It's a short step from big sister nanny to truck engineer or even to president of one of the world's most famous Tech companies.
Virginia (Ginni) Rometty was anything but pre-destined for a thrilling destiny as a tech company leader. However, through hard work and perseverance, she became one of the very few women CEOs of a top 500 US company, IBM, from 2012 to 2020.
This woman symbolises the essence of existentialism, the philosophical movement embodied by Jean Paul Sartre and Simone de Beauvoir in 20th century France. Its key idea is very simple: "existence precedes essence". Ginni is the very embodiment of the fact that everyone is the master of their own destiny. Contrary to pre-written life scenarios from which there is no escape, this strong-willed businesswoman shows us, in her own words, that "where there is a will, there is a way." Portrait.
A childhood of hardship and resilience
Ginni was born into a middle-class family. Her mother was a housewife, raising her and her three siblings. When she was 16, Ginni’s father left home. Her mother and her four young children were left destitute, with no money and no home.
“We were on food stamps and my mother felt ashamed to have to do something like that, she stated. But she was determined that this would not be as the story ends. She went back to school, got a job and then a better job, and so on. It was one of the most defining elements of my life”. This image of a determined and brave woman certainly shaped Ginni’s mantra for the rest of her life...
‘Only you define who you are’
Ginni started from nothing and struggled to build a career that matched her ambitions. She graduated at the top of her high-school class, earning a big scholarship from General Motors to further study. With this money, she attended Northwestern University, as one of the few women in their engineering program. “I came from no money, no anything, to go to a great school. It was just not the norm. This is why I feel so strongly when there is a will, there is a way”.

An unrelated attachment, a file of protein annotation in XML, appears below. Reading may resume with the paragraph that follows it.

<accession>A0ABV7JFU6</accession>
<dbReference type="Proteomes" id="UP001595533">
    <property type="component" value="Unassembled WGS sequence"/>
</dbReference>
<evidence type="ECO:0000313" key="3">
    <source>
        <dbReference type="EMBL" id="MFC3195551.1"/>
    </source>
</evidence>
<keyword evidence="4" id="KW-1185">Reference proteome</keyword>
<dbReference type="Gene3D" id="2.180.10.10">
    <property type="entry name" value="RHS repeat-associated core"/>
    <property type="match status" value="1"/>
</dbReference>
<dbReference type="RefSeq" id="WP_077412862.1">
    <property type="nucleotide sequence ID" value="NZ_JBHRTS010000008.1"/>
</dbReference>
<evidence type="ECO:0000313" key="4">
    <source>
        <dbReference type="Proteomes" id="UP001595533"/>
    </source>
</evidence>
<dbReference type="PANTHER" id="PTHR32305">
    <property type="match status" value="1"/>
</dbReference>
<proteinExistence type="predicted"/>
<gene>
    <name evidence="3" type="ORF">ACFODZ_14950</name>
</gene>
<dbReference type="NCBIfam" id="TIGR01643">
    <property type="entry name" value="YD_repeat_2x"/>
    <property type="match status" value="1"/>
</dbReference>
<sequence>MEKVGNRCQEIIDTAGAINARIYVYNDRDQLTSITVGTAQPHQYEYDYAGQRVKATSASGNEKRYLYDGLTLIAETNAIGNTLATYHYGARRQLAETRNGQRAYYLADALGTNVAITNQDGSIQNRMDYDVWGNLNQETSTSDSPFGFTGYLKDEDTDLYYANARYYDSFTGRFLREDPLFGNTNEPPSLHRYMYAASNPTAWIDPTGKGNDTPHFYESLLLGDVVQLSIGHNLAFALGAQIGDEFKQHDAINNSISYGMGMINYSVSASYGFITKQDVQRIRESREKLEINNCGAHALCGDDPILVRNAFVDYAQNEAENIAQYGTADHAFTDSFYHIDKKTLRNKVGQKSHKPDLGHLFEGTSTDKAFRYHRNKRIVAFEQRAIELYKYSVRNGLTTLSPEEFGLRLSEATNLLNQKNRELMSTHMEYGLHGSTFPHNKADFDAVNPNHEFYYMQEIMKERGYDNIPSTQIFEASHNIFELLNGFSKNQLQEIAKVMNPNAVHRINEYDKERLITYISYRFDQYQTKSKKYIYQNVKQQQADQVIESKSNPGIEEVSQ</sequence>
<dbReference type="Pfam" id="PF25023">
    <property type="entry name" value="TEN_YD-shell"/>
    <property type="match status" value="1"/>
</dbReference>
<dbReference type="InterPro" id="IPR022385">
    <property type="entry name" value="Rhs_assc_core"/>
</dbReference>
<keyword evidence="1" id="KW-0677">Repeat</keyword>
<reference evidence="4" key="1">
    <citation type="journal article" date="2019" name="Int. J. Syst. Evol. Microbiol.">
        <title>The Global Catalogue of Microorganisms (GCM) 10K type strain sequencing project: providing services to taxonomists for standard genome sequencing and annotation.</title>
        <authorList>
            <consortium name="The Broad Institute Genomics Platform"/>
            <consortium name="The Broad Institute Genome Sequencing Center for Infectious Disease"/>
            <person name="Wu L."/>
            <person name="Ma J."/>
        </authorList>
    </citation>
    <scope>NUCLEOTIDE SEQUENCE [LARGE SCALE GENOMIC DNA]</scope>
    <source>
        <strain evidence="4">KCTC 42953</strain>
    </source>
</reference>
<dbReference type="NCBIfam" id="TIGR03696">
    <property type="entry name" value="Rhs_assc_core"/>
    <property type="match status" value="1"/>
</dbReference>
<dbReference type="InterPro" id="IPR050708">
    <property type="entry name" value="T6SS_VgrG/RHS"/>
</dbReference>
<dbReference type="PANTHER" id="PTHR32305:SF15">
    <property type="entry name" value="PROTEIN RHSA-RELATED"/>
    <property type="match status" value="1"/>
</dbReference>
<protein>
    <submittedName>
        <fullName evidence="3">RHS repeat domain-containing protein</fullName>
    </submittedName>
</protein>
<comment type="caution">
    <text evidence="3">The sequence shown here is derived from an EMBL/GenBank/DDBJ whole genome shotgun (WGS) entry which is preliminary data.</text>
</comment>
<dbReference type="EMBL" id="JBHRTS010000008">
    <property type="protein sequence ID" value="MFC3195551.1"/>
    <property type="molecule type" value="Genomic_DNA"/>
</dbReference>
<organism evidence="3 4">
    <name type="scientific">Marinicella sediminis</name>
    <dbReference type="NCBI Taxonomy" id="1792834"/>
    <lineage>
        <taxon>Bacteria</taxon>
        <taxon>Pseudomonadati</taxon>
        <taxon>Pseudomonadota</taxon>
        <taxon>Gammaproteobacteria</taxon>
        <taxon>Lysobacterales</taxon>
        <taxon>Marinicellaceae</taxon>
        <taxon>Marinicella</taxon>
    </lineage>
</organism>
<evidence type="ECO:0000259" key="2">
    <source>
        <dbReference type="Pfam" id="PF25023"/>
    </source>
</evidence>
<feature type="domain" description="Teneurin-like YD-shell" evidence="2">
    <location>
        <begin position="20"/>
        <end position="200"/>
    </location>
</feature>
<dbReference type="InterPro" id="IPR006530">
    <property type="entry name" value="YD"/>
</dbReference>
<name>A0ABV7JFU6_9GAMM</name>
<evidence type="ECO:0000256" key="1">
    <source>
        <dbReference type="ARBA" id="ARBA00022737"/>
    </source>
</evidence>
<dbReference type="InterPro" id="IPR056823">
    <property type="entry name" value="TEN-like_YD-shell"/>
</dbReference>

After graduating with honors in 1979, she took her first job with General Motors, working as an engineer on trucks and buses. A year later, she took a job with IBM as a systems engineer. She quickly became a rising star within the company… You think you know the rest? Not quite yet!
‘Stand up to scary challenges.' The scarier, the better
Like many women, Ginni almost missed out on a successful career because of impostor syndrome. “10 years into my career, I was offered a promotion. The man who had offered it said: ‘you should take my job’. I said, ‘I’m not ready for this thing yet. Just give me a little more time…’. I went home that night and my husband said: ‘do you think a man would have answered the que/stion the same way?’ So, I went back the next day and I took the job."
Let's make a little digression that is not (really) one. It all began in 1995 in Pittsburgh, USA, when a man named McArthur Weeler decided to rob two banks with his face uncovered. He was arrested and stunned. He had smeared lemon juice on his face, convinced that it would make him invisible to the cameras. Psychologists David Dunning and Justin Kruger conducted a three-part study on students to find out how someone so ignorant could overestimate himself that much. They found that the more gifted students tended to underestimate themselves, while the less skilled clearly overestimated themselves. But what accounts for this 'overconfidence' on the part of the less gifted? According to the Dunning Kruger effect, the answer is simple: the less skilled the person is, the less likely they are to know they are ignorant.
This syndrome leads to some pretty funny situations, where men usually take the liberty of explaining life to women who are more expert than them on the subject they are distorting. Rebecca Solnit, an entrepreneur and author of 'Men explain things to me', has coined the concept of mansplaining. It is the act of explaining to a woman what she already knows. She once found herself in a conversation where a gentleman was trying to explain her own book to her without listening to the fact she was actually the author.
In short, Ginni's husband's words resonate with Rebecca Solnit's work, as several studies have shown that men are far more likely to take a job they are not 100% confident to master. Ginni's journey teaches us that you have to throw yourself into the void and build your glider in flight.
In 2012, Ginni became the first woman CEO in IBM’s 100 years history. With 30 years of experience under her belt, she blows a mischievous look in an interview: “Growth and comfort never coexist. If you want to grow as a leader, you welcome challenge, you welcome risk. Because you know you come out better on the other side."